St. Mary Soledad (Feast: October 11)
Christened Bibiana Antonia Emanuela, her parents were Francis Torres and Antonia Acosta, an exemplary Christian couple running a small business in Madrid.
At first Emanuela thought of joining the Dominicans whose convent she frequented, but her request was turned down due to poor health and she decided to wait for a clearer direction to her life.
This direction came through Madrid’s Vicar, Fr. Miguel Martinez y Sanz worried about the state of the sick in his parish. He gathered seven women into a religious community devoted to their service. Emanuela was among these first "handmaids" and took the name Maria Soledad – “Solitude”, a Spanish title for the Sorrowful Mother.
Five years later Fr. Miguel took half of the community to make another foundation, leaving Mary Soledad as superior in Madrid. After dealing with difficulties that threatened the dissolution of the group, Mother Soledad was able to secure the support of Fr. Gabino Sanchez and the queen. At this time, the community was named Handmaids of Mary Serving the Sick.
After becoming involved with the care of young delinquents, the community received ecclesiastical approval. During the cholera outbreak of 1865, their dedicated service won the love and respect of all.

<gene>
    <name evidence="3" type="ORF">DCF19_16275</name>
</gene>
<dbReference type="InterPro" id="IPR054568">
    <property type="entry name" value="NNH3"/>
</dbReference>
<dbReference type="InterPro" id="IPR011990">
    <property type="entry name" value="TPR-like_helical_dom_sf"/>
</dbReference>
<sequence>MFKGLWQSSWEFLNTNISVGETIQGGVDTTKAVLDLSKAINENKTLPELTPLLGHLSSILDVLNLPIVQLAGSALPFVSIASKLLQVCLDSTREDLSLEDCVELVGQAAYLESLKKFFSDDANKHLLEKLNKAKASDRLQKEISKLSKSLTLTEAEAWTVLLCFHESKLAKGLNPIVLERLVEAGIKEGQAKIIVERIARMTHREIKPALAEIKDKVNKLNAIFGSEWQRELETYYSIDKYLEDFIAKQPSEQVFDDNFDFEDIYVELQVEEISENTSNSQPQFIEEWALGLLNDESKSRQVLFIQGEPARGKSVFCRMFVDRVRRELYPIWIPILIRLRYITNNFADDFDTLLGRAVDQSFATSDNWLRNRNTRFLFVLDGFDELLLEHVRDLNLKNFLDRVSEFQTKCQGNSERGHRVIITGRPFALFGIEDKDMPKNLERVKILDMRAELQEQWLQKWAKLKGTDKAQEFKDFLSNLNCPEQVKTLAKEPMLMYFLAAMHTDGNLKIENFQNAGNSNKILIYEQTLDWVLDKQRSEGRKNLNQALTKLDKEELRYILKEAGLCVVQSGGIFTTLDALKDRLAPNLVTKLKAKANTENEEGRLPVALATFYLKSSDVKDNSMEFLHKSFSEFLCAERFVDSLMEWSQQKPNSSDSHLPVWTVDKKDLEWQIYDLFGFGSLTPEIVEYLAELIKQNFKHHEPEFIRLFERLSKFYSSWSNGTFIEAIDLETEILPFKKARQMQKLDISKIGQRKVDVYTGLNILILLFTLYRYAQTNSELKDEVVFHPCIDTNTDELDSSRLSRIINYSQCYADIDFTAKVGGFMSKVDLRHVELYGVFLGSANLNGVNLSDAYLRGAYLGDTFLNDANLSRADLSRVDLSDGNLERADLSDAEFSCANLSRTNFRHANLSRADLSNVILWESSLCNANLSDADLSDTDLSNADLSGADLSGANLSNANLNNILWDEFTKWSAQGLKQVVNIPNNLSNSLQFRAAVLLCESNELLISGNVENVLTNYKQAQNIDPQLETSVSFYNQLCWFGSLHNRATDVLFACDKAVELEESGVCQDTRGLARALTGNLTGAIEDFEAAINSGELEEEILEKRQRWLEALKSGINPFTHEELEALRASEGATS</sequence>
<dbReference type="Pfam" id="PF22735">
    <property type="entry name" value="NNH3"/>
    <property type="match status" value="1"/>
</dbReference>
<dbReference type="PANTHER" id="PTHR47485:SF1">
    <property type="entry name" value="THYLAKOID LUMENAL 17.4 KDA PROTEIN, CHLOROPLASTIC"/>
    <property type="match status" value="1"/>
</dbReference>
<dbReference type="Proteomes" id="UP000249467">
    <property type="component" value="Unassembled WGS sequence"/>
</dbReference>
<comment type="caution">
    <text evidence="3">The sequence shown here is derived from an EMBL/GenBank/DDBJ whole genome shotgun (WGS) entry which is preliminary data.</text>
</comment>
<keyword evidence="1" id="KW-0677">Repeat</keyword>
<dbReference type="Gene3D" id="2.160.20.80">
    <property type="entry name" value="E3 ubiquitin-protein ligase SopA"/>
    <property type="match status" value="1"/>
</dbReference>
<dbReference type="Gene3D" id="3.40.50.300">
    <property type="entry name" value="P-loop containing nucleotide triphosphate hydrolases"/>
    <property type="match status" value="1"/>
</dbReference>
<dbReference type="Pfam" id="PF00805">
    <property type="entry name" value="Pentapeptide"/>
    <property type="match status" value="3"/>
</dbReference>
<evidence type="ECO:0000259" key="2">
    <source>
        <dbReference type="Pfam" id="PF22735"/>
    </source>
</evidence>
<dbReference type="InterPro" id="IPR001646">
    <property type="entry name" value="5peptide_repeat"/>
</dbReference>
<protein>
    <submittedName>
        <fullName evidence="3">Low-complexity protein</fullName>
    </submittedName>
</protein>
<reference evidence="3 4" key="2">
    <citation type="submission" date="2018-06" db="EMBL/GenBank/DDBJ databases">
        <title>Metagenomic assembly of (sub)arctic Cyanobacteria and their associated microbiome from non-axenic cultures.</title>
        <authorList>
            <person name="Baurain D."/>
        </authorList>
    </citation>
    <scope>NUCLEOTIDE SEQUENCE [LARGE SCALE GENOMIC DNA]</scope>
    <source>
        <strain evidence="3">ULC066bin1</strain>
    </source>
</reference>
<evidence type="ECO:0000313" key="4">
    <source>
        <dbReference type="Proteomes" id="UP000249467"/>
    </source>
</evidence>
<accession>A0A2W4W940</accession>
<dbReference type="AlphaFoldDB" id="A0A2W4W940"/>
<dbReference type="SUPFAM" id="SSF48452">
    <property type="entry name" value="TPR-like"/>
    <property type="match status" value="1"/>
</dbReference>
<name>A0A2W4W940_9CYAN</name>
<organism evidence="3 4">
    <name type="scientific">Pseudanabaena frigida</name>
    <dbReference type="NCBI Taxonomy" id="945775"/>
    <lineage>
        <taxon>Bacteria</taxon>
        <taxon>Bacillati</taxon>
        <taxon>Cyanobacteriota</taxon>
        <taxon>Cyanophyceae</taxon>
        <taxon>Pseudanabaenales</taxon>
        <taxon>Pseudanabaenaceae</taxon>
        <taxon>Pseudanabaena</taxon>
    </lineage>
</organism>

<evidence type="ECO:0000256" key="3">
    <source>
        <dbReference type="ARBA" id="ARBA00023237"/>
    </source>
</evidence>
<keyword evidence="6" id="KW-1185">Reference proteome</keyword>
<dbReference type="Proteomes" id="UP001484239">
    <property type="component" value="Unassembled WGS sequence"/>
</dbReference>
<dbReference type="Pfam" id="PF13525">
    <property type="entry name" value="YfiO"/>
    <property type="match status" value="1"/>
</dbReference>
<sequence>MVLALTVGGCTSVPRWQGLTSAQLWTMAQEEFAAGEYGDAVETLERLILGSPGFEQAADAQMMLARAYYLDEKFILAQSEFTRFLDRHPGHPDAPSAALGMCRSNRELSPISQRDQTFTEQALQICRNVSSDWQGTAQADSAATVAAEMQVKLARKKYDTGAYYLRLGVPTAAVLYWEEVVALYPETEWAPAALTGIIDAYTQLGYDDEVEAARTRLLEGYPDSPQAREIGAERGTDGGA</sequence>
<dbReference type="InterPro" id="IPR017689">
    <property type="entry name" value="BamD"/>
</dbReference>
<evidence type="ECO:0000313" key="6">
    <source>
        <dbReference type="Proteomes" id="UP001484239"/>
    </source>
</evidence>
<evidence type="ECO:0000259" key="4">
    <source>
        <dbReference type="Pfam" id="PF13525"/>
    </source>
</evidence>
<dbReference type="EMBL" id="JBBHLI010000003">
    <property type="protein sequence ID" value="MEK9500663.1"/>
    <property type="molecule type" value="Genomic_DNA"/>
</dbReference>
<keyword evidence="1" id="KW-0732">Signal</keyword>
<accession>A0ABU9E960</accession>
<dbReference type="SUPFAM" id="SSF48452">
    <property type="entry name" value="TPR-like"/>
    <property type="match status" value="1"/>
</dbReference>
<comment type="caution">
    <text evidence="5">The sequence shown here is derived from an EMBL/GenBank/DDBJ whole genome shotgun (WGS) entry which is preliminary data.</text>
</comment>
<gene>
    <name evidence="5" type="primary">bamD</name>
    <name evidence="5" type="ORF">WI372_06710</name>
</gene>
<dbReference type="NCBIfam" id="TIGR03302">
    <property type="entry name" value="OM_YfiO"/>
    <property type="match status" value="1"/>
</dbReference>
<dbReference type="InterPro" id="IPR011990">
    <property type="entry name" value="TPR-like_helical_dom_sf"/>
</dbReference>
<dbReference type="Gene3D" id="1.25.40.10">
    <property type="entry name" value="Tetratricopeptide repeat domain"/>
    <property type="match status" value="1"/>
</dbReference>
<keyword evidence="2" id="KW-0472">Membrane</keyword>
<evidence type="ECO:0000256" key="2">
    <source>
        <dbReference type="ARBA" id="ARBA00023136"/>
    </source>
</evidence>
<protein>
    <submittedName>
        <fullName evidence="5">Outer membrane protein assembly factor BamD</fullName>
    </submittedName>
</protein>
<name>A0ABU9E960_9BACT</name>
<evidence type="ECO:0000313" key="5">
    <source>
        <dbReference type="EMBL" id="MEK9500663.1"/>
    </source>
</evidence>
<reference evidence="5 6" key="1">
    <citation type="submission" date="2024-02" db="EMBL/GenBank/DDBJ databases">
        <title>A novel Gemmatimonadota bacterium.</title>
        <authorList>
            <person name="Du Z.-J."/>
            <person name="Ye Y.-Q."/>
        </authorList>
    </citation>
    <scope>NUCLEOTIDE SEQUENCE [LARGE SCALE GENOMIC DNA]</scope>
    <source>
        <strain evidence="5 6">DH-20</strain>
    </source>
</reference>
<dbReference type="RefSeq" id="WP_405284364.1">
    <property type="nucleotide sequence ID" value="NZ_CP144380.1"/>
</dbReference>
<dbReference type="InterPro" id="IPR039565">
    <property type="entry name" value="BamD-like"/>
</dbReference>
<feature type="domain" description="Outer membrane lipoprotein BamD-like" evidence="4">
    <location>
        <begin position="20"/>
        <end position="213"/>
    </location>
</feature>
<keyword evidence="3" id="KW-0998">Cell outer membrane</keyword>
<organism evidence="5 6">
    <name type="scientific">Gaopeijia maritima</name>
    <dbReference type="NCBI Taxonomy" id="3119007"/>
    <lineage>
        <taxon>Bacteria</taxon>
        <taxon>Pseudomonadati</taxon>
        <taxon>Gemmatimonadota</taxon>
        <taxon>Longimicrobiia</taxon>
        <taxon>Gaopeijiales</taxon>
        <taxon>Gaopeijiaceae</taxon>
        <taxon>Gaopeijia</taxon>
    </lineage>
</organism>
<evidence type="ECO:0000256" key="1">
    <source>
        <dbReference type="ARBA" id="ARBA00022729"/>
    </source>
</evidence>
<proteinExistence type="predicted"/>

Again there were difficulties and, victim of slander, Mother Soledad was removed as superior only to be reinstated after an investigation.
After several of the sisters left the community, the Handmaids grew in number and in 1875 began a ministry in Havana, Cuba. The new institute received papal approval in 1876 and the community spread throughout Spain opening houses and hospitals.
After governing the Handmaids for thirty-five years, Mother Soledad died of pneumonia on January 18, 1893. At the time of her death, there were forty-six houses of the congregation spread throughout Europe and Latin America.
In 1896, at the first exhumation of her body, required during the process of canonization, it was still intact and exuded a sweet fragrance. A few years later, however, only bones remained.
In the United States the congregation is known as the Sisters Servants of Mary, Ministers of the Sick. They have six communities still involved in home health care.
DAILY QUOTE for July 12, 2020
SAINT OF THE DAY
St. John Gualbert
John shared with me the story of his conversion from Protestantism: about fourteen years ago he was visiting one of the 21 Spanish missions in California